Since 2006, the British Institute for Geological Conservation (BIGC) has been developing and interpreting geological sites within the coalfield. In a bid to ensure sustainability and longevity of the work, each project has been developed in collaboration with the local communities. This community based approach has allowed us to raise the profile of geoheritage sites, and provide enhanced protection and management for some of the most important and vulnerable sites.
- Access to the sites has been improved by developing better paths and signage, and cleaning the exposures.
- Interpretation of the geology has been developed using bilingual (Welsh and English) explanation boards, audio trails and pamphlets.
- We have pioneered low-impact, augmented-reality based mobile digital interpretation of sites
- Wildlife and archaeological interests have also been interpreted to expand the potential audience.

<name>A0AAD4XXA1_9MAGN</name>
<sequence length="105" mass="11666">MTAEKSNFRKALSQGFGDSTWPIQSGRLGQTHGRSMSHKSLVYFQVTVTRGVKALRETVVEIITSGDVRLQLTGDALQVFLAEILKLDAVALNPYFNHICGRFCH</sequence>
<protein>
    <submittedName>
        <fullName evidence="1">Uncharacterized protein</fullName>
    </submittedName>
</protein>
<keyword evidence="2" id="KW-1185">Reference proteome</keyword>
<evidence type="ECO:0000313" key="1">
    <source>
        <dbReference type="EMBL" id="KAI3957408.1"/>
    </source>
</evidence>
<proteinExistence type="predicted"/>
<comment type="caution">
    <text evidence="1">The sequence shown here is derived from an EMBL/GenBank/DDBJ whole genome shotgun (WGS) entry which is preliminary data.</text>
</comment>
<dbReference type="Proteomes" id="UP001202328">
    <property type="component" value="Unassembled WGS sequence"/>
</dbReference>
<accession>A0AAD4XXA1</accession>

- Links have been established with local schools, who have been given educational materials to help teachers use the sites as outdoor classroom.
- Information has been circulated to other tourism venues in the area to encourage visitors from outside South Wales.
- Involvement of the local communities has been a central part of both design and delivery of the projects.
There are currently five main projects within the coalfield:
- Wern Ddu
- Cwm Gwrelych
- Cyfarthfa Castle Carboniferous Garden
- Taf Fechan digital geology trail
For more information see:
Evans, B. G., Cleal, C. J. & Thomas, B. A. 2017. Geotourism in an industrial setting: the South Wales Coalfield Geoheritage Network. Geoheritage. DOI 10.1007/s12371-017-0226-3.